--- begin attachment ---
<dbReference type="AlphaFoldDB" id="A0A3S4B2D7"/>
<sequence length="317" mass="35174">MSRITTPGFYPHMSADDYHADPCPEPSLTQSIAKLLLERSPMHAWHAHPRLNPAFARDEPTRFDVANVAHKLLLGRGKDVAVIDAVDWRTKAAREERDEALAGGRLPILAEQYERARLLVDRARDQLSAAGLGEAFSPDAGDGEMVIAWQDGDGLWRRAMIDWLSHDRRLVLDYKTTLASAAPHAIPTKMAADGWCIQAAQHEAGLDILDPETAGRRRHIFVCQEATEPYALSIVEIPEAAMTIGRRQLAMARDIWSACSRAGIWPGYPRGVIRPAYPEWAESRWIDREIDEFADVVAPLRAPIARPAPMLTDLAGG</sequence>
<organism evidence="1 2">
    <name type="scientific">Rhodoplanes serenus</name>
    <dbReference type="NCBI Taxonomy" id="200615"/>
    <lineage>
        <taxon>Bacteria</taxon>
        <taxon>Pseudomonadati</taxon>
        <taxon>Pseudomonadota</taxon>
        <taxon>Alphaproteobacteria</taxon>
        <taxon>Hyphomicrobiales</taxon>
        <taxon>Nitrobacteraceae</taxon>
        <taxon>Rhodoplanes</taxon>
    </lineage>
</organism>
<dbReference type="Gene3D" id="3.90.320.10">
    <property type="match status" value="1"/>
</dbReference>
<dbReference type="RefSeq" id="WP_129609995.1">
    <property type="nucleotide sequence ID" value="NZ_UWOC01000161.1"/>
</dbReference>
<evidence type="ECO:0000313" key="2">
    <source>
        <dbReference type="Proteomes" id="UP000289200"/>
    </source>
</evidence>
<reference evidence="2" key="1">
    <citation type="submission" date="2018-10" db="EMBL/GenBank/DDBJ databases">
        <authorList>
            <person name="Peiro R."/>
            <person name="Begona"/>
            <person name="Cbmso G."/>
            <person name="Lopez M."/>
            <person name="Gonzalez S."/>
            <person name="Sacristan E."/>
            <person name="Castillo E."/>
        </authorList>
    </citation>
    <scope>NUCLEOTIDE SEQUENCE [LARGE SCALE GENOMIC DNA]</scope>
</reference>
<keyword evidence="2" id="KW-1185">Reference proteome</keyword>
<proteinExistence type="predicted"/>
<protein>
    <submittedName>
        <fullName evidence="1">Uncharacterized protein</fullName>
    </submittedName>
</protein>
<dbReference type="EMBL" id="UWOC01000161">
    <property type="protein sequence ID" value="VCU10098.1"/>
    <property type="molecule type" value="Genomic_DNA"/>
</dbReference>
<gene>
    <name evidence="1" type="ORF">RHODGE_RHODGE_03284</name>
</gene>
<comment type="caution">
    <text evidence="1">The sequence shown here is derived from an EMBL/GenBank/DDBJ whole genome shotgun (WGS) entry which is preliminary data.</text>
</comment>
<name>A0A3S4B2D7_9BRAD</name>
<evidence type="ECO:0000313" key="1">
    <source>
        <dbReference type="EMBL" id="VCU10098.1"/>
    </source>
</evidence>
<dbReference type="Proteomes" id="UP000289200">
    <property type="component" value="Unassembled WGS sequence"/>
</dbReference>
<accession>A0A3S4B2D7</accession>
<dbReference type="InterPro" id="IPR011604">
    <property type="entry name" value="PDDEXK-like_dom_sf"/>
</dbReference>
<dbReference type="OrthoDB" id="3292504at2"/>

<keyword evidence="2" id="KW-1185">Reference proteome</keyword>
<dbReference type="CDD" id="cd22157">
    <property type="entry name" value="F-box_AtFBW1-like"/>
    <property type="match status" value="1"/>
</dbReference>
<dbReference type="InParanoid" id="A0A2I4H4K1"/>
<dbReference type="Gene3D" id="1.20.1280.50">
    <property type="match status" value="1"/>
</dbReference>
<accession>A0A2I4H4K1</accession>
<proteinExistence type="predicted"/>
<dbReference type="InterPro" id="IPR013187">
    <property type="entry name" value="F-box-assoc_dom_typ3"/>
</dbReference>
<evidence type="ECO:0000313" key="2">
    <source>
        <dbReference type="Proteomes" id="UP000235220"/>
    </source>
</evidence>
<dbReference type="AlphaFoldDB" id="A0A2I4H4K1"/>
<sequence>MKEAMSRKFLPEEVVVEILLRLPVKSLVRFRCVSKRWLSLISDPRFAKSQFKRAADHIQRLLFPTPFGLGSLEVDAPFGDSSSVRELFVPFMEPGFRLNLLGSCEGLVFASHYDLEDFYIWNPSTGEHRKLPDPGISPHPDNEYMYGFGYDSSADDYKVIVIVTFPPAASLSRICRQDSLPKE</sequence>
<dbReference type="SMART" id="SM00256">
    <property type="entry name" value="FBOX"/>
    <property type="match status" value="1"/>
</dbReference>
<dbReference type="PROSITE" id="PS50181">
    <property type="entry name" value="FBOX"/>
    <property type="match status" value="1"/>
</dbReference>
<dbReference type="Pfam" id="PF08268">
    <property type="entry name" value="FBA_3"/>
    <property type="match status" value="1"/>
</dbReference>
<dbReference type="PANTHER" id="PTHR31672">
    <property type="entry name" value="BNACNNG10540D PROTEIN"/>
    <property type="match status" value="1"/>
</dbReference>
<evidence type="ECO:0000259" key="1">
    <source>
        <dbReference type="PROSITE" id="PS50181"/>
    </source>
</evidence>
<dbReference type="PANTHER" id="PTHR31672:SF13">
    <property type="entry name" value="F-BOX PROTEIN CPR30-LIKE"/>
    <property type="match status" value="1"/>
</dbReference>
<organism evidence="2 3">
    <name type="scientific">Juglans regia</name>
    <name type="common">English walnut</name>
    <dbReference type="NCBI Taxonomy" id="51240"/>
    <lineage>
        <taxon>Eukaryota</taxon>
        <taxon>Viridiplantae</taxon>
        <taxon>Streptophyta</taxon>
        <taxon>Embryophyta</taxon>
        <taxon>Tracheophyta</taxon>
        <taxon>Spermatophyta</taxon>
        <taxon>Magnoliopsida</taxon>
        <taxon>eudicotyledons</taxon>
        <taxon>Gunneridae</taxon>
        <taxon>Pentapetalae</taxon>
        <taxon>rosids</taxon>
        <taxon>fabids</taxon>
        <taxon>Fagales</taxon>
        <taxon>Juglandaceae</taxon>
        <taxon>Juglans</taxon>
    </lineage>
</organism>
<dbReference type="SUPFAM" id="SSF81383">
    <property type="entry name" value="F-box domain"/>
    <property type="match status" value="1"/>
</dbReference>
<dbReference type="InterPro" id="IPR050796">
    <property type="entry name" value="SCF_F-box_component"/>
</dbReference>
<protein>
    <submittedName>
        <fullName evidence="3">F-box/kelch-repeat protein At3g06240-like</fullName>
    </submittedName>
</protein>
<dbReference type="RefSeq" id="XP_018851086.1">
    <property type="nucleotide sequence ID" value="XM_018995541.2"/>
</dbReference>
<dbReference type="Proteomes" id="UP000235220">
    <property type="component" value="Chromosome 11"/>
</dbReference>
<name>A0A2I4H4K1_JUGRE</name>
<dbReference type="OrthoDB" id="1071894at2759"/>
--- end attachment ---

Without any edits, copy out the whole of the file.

<dbReference type="AlphaFoldDB" id="A0A3S4B2D7"/>
<sequence length="317" mass="35174">MSRITTPGFYPHMSADDYHADPCPEPSLTQSIAKLLLERSPMHAWHAHPRLNPAFARDEPTRFDVANVAHKLLLGRGKDVAVIDAVDWRTKAAREERDEALAGGRLPILAEQYERARLLVDRARDQLSAAGLGEAFSPDAGDGEMVIAWQDGDGLWRRAMIDWLSHDRRLVLDYKTTLASAAPHAIPTKMAADGWCIQAAQHEAGLDILDPETAGRRRHIFVCQEATEPYALSIVEIPEAAMTIGRRQLAMARDIWSACSRAGIWPGYPRGVIRPAYPEWAESRWIDREIDEFADVVAPLRAPIARPAPMLTDLAGG</sequence>
<organism evidence="1 2">
    <name type="scientific">Rhodoplanes serenus</name>
    <dbReference type="NCBI Taxonomy" id="200615"/>
    <lineage>
        <taxon>Bacteria</taxon>
        <taxon>Pseudomonadati</taxon>
        <taxon>Pseudomonadota</taxon>
        <taxon>Alphaproteobacteria</taxon>
        <taxon>Hyphomicrobiales</taxon>
        <taxon>Nitrobacteraceae</taxon>
        <taxon>Rhodoplanes</taxon>
    </lineage>
</organism>
<dbReference type="Gene3D" id="3.90.320.10">
    <property type="match status" value="1"/>
</dbReference>
<dbReference type="RefSeq" id="WP_129609995.1">
    <property type="nucleotide sequence ID" value="NZ_UWOC01000161.1"/>
</dbReference>
<evidence type="ECO:0000313" key="2">
    <source>
        <dbReference type="Proteomes" id="UP000289200"/>
    </source>
</evidence>
<reference evidence="2" key="1">
    <citation type="submission" date="2018-10" db="EMBL/GenBank/DDBJ databases">
        <authorList>
            <person name="Peiro R."/>
            <person name="Begona"/>
            <person name="Cbmso G."/>
            <person name="Lopez M."/>
            <person name="Gonzalez S."/>
            <person name="Sacristan E."/>
            <person name="Castillo E."/>
        </authorList>
    </citation>
    <scope>NUCLEOTIDE SEQUENCE [LARGE SCALE GENOMIC DNA]</scope>
</reference>
<keyword evidence="2" id="KW-1185">Reference proteome</keyword>
<proteinExistence type="predicted"/>
<protein>
    <submittedName>
        <fullName evidence="1">Uncharacterized protein</fullName>
    </submittedName>
</protein>
<dbReference type="EMBL" id="UWOC01000161">
    <property type="protein sequence ID" value="VCU10098.1"/>
    <property type="molecule type" value="Genomic_DNA"/>
</dbReference>
<gene>
    <name evidence="1" type="ORF">RHODGE_RHODGE_03284</name>
</gene>
<comment type="caution">
    <text evidence="1">The sequence shown here is derived from an EMBL/GenBank/DDBJ whole genome shotgun (WGS) entry which is preliminary data.</text>
</comment>
<name>A0A3S4B2D7_9BRAD</name>
<evidence type="ECO:0000313" key="1">
    <source>
        <dbReference type="EMBL" id="VCU10098.1"/>
    </source>
</evidence>
<dbReference type="Proteomes" id="UP000289200">
    <property type="component" value="Unassembled WGS sequence"/>
</dbReference>
<accession>A0A3S4B2D7</accession>
<dbReference type="InterPro" id="IPR011604">
    <property type="entry name" value="PDDEXK-like_dom_sf"/>
</dbReference>
<dbReference type="OrthoDB" id="3292504at2"/>

<keyword evidence="2" id="KW-1185">Reference proteome</keyword>
<dbReference type="CDD" id="cd22157">
    <property type="entry name" value="F-box_AtFBW1-like"/>
    <property type="match status" value="1"/>
</dbReference>
<dbReference type="InParanoid" id="A0A2I4H4K1"/>
<dbReference type="Gene3D" id="1.20.1280.50">
    <property type="match status" value="1"/>
</dbReference>
<accession>A0A2I4H4K1</accession>
<proteinExistence type="predicted"/>
<dbReference type="InterPro" id="IPR013187">
    <property type="entry name" value="F-box-assoc_dom_typ3"/>
</dbReference>
<evidence type="ECO:0000313" key="2">
    <source>
        <dbReference type="Proteomes" id="UP000235220"/>
    </source>
</evidence>
<dbReference type="AlphaFoldDB" id="A0A2I4H4K1"/>
<sequence>MKEAMSRKFLPEEVVVEILLRLPVKSLVRFRCVSKRWLSLISDPRFAKSQFKRAADHIQRLLFPTPFGLGSLEVDAPFGDSSSVRELFVPFMEPGFRLNLLGSCEGLVFASHYDLEDFYIWNPSTGEHRKLPDPGISPHPDNEYMYGFGYDSSADDYKVIVIVTFPPAASLSRICRQDSLPKE</sequence>
<dbReference type="SMART" id="SM00256">
    <property type="entry name" value="FBOX"/>
    <property type="match status" value="1"/>
</dbReference>
<dbReference type="PROSITE" id="PS50181">
    <property type="entry name" value="FBOX"/>
    <property type="match status" value="1"/>
</dbReference>
<dbReference type="Pfam" id="PF08268">
    <property type="entry name" value="FBA_3"/>
    <property type="match status" value="1"/>
</dbReference>
<dbReference type="PANTHER" id="PTHR31672">
    <property type="entry name" value="BNACNNG10540D PROTEIN"/>
    <property type="match status" value="1"/>
</dbReference>
<evidence type="ECO:0000259" key="1">
    <source>
        <dbReference type="PROSITE" id="PS50181"/>
    </source>
</evidence>
<dbReference type="PANTHER" id="PTHR31672:SF13">
    <property type="entry name" value="F-BOX PROTEIN CPR30-LIKE"/>
    <property type="match status" value="1"/>
</dbReference>
<organism evidence="2 3">
    <name type="scientific">Juglans regia</name>
    <name type="common">English walnut</name>
    <dbReference type="NCBI Taxonomy" id="51240"/>
    <lineage>
        <taxon>Eukaryota</taxon>
        <taxon>Viridiplantae</taxon>
        <taxon>Streptophyta</taxon>
        <taxon>Embryophyta</taxon>
        <taxon>Tracheophyta</taxon>
        <taxon>Spermatophyta</taxon>
        <taxon>Magnoliopsida</taxon>
        <taxon>eudicotyledons</taxon>
        <taxon>Gunneridae</taxon>
        <taxon>Pentapetalae</taxon>
        <taxon>rosids</taxon>
        <taxon>fabids</taxon>
        <taxon>Fagales</taxon>
        <taxon>Juglandaceae</taxon>
        <taxon>Juglans</taxon>
    </lineage>
</organism>
<dbReference type="SUPFAM" id="SSF81383">
    <property type="entry name" value="F-box domain"/>
    <property type="match status" value="1"/>
</dbReference>
<dbReference type="InterPro" id="IPR050796">
    <property type="entry name" value="SCF_F-box_component"/>
</dbReference>
<protein>
    <submittedName>
        <fullName evidence="3">F-box/kelch-repeat protein At3g06240-like</fullName>
    </submittedName>
</protein>
<dbReference type="RefSeq" id="XP_018851086.1">
    <property type="nucleotide sequence ID" value="XM_018995541.2"/>
</dbReference>
<dbReference type="Proteomes" id="UP000235220">
    <property type="component" value="Chromosome 11"/>
</dbReference>
<name>A0A2I4H4K1_JUGRE</name>
<dbReference type="OrthoDB" id="1071894at2759"/>